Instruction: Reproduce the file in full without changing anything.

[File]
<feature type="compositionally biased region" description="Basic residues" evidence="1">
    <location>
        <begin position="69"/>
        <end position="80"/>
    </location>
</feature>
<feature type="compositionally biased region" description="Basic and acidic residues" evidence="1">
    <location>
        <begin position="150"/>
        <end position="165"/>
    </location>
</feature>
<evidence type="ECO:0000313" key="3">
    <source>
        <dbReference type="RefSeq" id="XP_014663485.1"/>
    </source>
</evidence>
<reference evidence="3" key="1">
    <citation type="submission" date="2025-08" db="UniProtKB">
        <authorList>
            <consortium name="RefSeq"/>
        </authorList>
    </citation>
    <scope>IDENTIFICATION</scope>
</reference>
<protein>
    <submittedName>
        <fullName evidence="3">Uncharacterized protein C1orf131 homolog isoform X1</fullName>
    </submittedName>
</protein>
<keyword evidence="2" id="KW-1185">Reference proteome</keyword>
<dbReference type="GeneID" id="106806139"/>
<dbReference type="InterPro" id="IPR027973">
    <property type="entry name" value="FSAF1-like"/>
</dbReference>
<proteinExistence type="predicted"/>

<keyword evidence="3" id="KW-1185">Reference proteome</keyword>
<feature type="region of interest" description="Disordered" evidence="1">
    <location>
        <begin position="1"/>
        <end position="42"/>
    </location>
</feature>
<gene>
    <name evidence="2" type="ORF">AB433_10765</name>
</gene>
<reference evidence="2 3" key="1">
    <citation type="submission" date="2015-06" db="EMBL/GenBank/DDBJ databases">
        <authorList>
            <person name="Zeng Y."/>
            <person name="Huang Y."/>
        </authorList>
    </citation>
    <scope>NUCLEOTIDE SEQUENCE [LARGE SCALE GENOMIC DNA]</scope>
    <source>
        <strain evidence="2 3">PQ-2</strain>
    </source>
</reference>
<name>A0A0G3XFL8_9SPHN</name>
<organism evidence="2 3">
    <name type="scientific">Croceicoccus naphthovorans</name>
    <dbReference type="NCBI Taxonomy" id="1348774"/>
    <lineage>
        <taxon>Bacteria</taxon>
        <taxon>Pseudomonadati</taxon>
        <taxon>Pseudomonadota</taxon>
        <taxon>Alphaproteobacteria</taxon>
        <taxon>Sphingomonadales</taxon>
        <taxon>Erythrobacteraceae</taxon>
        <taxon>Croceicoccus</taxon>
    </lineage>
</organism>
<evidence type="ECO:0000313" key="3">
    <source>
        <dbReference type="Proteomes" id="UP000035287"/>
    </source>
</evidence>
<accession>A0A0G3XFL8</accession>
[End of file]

<feature type="compositionally biased region" description="Basic residues" evidence="1">
    <location>
        <begin position="69"/>
        <end position="80"/>
    </location>
</feature>
<feature type="compositionally biased region" description="Basic and acidic residues" evidence="1">
    <location>
        <begin position="150"/>
        <end position="165"/>
    </location>
</feature>
<evidence type="ECO:0000313" key="3">
    <source>
        <dbReference type="RefSeq" id="XP_014663485.1"/>
    </source>
</evidence>
<reference evidence="3" key="1">
    <citation type="submission" date="2025-08" db="UniProtKB">
        <authorList>
            <consortium name="RefSeq"/>
        </authorList>
    </citation>
    <scope>IDENTIFICATION</scope>
</reference>
<protein>
    <submittedName>
        <fullName evidence="3">Uncharacterized protein C1orf131 homolog isoform X1</fullName>
    </submittedName>
</protein>
<keyword evidence="2" id="KW-1185">Reference proteome</keyword>
<dbReference type="GeneID" id="106806139"/>
<dbReference type="InterPro" id="IPR027973">
    <property type="entry name" value="FSAF1-like"/>
</dbReference>
<proteinExistence type="predicted"/>

<keyword evidence="3" id="KW-1185">Reference proteome</keyword>
<feature type="region of interest" description="Disordered" evidence="1">
    <location>
        <begin position="1"/>
        <end position="42"/>
    </location>
</feature>
<gene>
    <name evidence="2" type="ORF">AB433_10765</name>
</gene>
<reference evidence="2 3" key="1">
    <citation type="submission" date="2015-06" db="EMBL/GenBank/DDBJ databases">
        <authorList>
            <person name="Zeng Y."/>
            <person name="Huang Y."/>
        </authorList>
    </citation>
    <scope>NUCLEOTIDE SEQUENCE [LARGE SCALE GENOMIC DNA]</scope>
    <source>
        <strain evidence="2 3">PQ-2</strain>
    </source>
</reference>
<name>A0A0G3XFL8_9SPHN</name>
<organism evidence="2 3">
    <name type="scientific">Croceicoccus naphthovorans</name>
    <dbReference type="NCBI Taxonomy" id="1348774"/>
    <lineage>
        <taxon>Bacteria</taxon>
        <taxon>Pseudomonadati</taxon>
        <taxon>Pseudomonadota</taxon>
        <taxon>Alphaproteobacteria</taxon>
        <taxon>Sphingomonadales</taxon>
        <taxon>Erythrobacteraceae</taxon>
        <taxon>Croceicoccus</taxon>
    </lineage>
</organism>
<evidence type="ECO:0000313" key="3">
    <source>
        <dbReference type="Proteomes" id="UP000035287"/>
    </source>
</evidence>
<accession>A0A0G3XFL8</accession>